About late December or January, this book will get its edits. I want it to be a polished book, as good as I can do today. It might never be published ;) but that's another question altogether! 

Saturday, October 25, 2014

Easy Chair

Check this out-- 


One of the problems for writers and readers is finding new books when the brick and mortar bookshops can't have them all and sometimes, like Borders, have gone under with this brave new world of ePublishing. Small sites like Easy Chair have sprung up and if readers bookmark them, they will flourish, making it easier to find the new book that didn't make it on the New York Times bestselling list.

So take a look at it and then spread the word. This is the future of ePublishing. 

Wednesday, October 22, 2014

algorithms

When the thousand pound gorilla in the room has all the power, it behooves one to find out what it is doing. I did that regarding marketing and rankings of books regarding the thousand pound gorilla in selling books-- Amazon.

One of the frustrations for authors, who are not selling a lot of books, is to go to their Amazon blurb/advertising page for their book and see its rankings heading into the millions. In the case of rankings, being in the millions is not good news. It means you are where millions of other writers are at Amazon-- not selling-- or so I used to think.

My understanding of what rankings meant changed this month when one of my books had three sales in the first part of October. Good news. Rankings would improve. They always had after sales. This one had not. That's when I wrote them. 

One nice thing about Amazon for authors or anyone, they do respond. So we had email conversation where they told me the algorithms had been perfectly right on my book. Its sales were not reflected in its ranking because of how they do rankings, which takes into account the length of time the book has been out, other sales at the same time, and maybe some mysterious other factor which they won't reveal.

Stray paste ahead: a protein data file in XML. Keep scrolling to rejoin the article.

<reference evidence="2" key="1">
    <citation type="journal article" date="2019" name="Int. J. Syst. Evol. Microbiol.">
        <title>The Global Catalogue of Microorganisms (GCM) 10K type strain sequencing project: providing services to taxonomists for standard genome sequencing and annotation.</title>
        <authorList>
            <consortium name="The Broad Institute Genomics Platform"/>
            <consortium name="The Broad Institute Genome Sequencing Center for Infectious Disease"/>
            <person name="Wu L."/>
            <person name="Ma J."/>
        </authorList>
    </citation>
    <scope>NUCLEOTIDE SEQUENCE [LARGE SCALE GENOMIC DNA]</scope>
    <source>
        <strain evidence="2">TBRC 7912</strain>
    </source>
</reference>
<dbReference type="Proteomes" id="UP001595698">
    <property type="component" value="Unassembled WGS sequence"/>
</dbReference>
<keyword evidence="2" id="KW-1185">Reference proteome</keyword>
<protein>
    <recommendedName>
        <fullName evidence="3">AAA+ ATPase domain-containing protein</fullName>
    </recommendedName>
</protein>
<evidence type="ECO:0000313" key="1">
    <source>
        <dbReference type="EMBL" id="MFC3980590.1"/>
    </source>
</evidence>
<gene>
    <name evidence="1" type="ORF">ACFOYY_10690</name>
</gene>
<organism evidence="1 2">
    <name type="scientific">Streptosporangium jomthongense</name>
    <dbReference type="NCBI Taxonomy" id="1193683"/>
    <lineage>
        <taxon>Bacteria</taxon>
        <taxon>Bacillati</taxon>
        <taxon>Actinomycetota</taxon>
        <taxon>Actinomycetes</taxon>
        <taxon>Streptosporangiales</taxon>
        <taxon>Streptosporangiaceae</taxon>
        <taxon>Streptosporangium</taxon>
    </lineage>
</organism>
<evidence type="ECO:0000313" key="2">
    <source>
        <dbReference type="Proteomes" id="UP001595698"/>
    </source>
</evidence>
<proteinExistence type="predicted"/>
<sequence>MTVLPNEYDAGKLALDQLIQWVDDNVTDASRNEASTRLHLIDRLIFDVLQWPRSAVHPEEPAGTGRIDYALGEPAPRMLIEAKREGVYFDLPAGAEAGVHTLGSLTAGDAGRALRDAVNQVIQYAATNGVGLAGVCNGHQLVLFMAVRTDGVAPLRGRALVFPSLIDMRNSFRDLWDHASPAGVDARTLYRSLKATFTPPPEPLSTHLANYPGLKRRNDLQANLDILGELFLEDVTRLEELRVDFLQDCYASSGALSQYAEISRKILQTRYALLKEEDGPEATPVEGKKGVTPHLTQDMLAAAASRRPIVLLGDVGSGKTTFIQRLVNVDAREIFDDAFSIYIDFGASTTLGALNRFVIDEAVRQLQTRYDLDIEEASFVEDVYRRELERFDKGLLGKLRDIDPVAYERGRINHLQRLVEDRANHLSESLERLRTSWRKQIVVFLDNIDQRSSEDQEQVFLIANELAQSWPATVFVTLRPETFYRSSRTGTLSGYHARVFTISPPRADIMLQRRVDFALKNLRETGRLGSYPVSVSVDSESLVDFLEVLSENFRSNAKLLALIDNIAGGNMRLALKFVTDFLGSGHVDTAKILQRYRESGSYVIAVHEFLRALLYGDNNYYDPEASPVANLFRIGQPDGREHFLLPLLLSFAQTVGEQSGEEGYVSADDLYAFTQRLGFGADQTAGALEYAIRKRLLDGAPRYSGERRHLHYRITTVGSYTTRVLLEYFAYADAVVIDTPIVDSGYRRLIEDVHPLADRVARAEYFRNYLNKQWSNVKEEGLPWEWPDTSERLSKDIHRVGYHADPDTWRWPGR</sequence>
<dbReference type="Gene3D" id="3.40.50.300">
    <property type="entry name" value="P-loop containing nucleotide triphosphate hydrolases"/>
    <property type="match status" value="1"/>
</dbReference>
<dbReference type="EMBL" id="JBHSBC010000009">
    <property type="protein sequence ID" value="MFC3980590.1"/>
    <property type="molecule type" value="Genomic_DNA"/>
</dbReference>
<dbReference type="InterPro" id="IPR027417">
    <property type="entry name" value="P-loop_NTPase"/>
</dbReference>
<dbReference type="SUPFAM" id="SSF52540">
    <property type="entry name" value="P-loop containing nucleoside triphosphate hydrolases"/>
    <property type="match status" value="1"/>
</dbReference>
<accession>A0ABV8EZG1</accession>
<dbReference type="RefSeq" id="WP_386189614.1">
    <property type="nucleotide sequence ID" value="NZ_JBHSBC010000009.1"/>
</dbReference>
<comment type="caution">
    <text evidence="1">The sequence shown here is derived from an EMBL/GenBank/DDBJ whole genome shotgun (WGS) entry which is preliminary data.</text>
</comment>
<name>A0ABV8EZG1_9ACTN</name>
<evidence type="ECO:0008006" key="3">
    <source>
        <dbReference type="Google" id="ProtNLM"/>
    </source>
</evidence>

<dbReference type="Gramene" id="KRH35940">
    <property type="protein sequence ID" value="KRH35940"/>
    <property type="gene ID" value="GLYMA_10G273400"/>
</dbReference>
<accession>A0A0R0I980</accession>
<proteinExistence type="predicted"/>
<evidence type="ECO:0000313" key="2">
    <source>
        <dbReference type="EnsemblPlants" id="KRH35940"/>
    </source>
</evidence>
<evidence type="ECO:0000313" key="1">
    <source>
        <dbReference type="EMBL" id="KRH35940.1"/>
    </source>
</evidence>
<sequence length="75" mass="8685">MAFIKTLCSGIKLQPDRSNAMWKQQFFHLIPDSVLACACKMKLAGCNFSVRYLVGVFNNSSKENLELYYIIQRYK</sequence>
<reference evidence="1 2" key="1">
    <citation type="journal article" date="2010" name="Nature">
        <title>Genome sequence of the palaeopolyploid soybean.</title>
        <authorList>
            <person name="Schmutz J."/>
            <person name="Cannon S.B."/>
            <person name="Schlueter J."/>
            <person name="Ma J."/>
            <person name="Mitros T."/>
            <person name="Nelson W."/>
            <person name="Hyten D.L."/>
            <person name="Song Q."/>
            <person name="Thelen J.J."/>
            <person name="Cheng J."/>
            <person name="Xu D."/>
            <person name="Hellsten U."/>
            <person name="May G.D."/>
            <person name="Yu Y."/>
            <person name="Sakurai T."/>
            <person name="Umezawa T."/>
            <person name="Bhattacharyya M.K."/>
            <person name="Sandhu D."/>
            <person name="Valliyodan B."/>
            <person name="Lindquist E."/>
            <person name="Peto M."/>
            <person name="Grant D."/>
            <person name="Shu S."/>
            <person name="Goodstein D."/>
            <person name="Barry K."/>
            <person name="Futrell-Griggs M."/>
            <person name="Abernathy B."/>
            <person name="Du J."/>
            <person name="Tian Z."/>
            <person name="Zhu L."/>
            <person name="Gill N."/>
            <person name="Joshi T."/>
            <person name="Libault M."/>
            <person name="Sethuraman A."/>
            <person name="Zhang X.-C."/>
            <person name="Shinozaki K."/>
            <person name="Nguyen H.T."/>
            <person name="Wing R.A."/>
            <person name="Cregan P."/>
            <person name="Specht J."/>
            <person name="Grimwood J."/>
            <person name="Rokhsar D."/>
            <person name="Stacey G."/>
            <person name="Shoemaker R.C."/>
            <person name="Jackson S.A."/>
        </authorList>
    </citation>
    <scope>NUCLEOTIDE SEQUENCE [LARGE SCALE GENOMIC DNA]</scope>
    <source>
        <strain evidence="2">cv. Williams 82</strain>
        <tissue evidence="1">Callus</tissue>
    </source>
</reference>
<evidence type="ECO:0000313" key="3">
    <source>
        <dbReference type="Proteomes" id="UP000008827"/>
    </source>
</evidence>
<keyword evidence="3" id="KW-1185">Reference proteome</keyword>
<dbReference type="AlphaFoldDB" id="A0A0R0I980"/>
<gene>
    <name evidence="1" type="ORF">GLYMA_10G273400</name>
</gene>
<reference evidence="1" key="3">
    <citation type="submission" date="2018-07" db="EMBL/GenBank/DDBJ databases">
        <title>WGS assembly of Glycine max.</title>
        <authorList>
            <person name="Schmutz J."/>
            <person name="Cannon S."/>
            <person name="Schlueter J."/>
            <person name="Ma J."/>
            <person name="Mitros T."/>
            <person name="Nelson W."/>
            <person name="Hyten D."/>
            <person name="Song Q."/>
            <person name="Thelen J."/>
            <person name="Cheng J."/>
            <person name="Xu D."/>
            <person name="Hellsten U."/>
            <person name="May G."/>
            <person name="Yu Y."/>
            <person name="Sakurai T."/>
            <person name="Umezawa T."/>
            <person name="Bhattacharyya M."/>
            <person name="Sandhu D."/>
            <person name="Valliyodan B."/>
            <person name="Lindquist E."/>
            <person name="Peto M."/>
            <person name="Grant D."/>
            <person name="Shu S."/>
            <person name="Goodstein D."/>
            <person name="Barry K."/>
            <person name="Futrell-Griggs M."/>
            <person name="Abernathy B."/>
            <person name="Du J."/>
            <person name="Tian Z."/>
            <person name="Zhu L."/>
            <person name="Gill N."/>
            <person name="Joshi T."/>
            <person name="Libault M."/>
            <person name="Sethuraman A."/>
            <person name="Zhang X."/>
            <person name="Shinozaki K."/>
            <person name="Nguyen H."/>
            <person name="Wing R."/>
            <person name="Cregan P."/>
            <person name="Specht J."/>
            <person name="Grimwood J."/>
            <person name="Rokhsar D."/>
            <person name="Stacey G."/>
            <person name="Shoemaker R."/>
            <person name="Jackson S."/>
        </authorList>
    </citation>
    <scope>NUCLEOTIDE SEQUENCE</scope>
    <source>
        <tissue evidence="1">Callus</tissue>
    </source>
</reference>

(Note to authors: even though I have always said we are not in competition with each other and that your sale doesn't take away my sale-- it does impact my rankings-- so much for camaraderie for those who understand how this works)

There are those, with a lot more expertise than I have, who have spent time to figure out Amazon's policy-- and written about it while warning their reader that it might be wrong since Amazon can change these at any time. Their sole accountability is to their profit margin.


Now, I personally have no interest in beating their system. I simply would like them to take the rankings off the advertising/buy page because it influences readers and has them thinking a book hasn't sold at all when in reality, it might be selling small numbers regularly. The reason its rankings show up negatively is that it's been out there a long time; and although it has had sales off and on, they have not been consistently high enough to keep it up in the rankings. A book out there less time will reflect one sale-- the old guy on the block will not. 
"A book’s Amazon sales rank gives a clue about its likely sales – but only a clue since Amazon doesn’t disclose the actual sales-rank-to-sales ratio. It will change anyway over time (hourly, daily, monthly), and it looks like it’s influenced by where a book is in its sales lifecycle – it treats the same daily sales from a new book differently from sales of a perennial seller." --from Digital Publishing 101 (the link above)